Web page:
Caisleán Traigh-bhaile later known as Cloghatrad-Bally and more recently, Glandore Castle, is the earliest known castle to be built by the Barrett Welshmen in Ireland. The earliest reference to the Barret name in Ireland appears to be in MacCarthaigh’s book which lists Norman castles in Desmond in 1214, including “A castle by Barrett in the village above Glandore”.
Glandore (Cuan Dair = ‘Harbour of the Oaks’) in West Cork, is one of Ireland’s most picturesque coastal villages. Both of its Norman castles, in good condition, have been inhabited continuously, from the early 13th century up to the present day. The Norman castles on the harbours of Desmond were seemingly placed with a view to the domination of that part of the kingdom of Cork (originally granted to De Cogan) that had yet to be brought under control. These castles, in their original form, were simple motte and bailey structures that could be built in just a few weeks (to shelter men, horses and supplies). De Cogan’s chief followers were the Barrett family.
William Barrett, a descendant, joined with Burke, Carew and other Normans in a further adventure in Mayo where, in addition to his land at Glandore in County Cork, he became the Baron of Tirawley. “William of Glandore” was most likely the son of William Barrett of Pembrooke (the first invader with de Carew).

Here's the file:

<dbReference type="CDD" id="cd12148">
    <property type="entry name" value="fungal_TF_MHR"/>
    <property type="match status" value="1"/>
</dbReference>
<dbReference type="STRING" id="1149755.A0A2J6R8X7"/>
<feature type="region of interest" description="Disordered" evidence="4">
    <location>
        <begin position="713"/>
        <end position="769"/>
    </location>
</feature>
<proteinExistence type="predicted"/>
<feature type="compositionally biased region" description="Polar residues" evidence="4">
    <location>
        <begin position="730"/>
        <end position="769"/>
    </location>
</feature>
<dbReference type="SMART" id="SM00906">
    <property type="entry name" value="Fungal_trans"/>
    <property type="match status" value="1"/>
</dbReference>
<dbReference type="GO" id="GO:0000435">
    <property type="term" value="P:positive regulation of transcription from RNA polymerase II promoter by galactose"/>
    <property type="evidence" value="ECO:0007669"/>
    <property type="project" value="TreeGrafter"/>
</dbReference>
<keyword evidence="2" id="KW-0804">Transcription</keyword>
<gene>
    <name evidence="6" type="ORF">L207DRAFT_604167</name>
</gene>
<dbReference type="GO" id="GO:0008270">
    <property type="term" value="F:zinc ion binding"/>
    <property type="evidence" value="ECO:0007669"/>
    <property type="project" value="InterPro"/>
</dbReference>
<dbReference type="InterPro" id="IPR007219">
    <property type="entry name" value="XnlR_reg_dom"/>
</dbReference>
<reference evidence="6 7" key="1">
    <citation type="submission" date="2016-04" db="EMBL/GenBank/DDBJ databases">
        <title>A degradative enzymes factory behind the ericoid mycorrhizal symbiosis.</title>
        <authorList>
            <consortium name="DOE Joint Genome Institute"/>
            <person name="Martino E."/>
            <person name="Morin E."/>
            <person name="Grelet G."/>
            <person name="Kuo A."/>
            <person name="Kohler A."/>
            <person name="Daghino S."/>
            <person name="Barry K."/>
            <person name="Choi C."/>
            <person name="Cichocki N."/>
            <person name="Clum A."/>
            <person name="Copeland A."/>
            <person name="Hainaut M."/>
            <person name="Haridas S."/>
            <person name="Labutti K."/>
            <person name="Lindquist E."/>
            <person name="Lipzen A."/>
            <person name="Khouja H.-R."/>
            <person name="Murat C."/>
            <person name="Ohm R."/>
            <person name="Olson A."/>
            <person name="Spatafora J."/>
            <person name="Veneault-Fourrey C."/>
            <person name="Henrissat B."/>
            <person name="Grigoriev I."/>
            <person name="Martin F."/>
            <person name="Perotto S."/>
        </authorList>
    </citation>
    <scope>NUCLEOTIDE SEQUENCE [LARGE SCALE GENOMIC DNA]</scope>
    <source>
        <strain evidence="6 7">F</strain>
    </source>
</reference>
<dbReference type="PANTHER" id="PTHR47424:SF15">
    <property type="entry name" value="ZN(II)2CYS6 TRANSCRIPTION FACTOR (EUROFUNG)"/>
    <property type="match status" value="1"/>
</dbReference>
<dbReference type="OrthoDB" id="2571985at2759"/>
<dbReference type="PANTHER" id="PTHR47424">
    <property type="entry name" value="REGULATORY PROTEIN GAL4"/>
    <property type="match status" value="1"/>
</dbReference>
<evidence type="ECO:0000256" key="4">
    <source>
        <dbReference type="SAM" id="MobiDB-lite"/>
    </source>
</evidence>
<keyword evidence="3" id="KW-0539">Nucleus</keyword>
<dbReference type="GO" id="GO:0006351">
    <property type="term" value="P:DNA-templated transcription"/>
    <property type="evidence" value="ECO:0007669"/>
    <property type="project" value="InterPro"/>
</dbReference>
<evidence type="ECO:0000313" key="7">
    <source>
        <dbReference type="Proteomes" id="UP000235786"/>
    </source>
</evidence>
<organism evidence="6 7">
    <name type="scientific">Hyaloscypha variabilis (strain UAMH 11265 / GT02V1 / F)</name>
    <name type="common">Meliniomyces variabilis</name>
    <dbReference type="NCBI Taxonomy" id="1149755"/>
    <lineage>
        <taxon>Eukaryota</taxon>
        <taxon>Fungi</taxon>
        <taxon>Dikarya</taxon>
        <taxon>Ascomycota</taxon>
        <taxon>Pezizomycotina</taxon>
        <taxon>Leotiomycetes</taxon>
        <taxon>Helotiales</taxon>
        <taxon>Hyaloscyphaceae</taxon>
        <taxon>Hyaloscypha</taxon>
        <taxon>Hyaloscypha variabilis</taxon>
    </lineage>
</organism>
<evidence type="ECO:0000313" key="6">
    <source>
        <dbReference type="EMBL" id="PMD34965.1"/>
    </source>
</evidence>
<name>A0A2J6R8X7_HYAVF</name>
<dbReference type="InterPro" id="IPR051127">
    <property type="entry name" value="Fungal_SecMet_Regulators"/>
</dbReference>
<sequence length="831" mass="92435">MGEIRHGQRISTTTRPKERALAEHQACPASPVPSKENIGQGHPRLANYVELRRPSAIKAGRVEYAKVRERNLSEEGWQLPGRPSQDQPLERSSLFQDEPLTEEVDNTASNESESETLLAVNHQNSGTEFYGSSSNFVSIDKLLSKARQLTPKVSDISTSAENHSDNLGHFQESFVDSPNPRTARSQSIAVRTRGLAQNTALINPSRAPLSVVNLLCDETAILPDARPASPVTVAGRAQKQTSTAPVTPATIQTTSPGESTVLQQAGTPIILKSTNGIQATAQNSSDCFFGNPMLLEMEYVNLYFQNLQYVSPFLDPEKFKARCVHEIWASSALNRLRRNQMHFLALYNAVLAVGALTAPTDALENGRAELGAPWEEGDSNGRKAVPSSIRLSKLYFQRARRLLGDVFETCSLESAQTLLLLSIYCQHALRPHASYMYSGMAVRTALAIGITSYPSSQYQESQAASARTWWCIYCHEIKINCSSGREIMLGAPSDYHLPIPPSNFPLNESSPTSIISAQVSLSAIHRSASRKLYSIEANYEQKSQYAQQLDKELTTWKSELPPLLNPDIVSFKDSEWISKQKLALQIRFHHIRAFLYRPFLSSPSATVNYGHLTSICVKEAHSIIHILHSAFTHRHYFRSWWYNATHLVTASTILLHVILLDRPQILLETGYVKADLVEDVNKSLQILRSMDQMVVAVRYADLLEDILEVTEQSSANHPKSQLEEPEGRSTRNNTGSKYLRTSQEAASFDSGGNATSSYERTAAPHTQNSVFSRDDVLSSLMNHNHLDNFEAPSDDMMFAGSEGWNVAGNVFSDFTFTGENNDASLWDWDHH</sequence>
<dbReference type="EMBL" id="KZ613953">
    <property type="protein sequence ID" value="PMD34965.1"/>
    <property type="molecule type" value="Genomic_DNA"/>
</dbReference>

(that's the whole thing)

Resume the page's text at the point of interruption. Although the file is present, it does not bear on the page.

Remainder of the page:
Uilic, an early Irish form of “William”, was a popular name among the Barretts. MacUlic was adopted by the Barretts in Cork in honor of this early ancestor William, who lived in the 13th century.
In 1261, at the Battle of Callan, which saw Gael triumph over Gall, Glandore Castle was lost to the O’Donovan, chief of Clann-Loughlin:
In August 1261, a great army was marched by the Clann-Gerald (Geraldines) into Desmond, to attack the MacCárthaigh (Finín). Mac Cárthaigh attacked and defeated them, and in this contest were slain eight noble barons, 15 knights, besides others of the English nobles as well as John FtizThomas, and Barrach Mór (Barry More). Countless numbers of the common English soldiers were also killed in the aforesaid battle.
By 1281, William Barrett of Glandore was a sub-tenant of the Butlers in “Aylle” (i.e. the territory of Ealla), which may account for the Barrett / Uí Chaoimh friction there.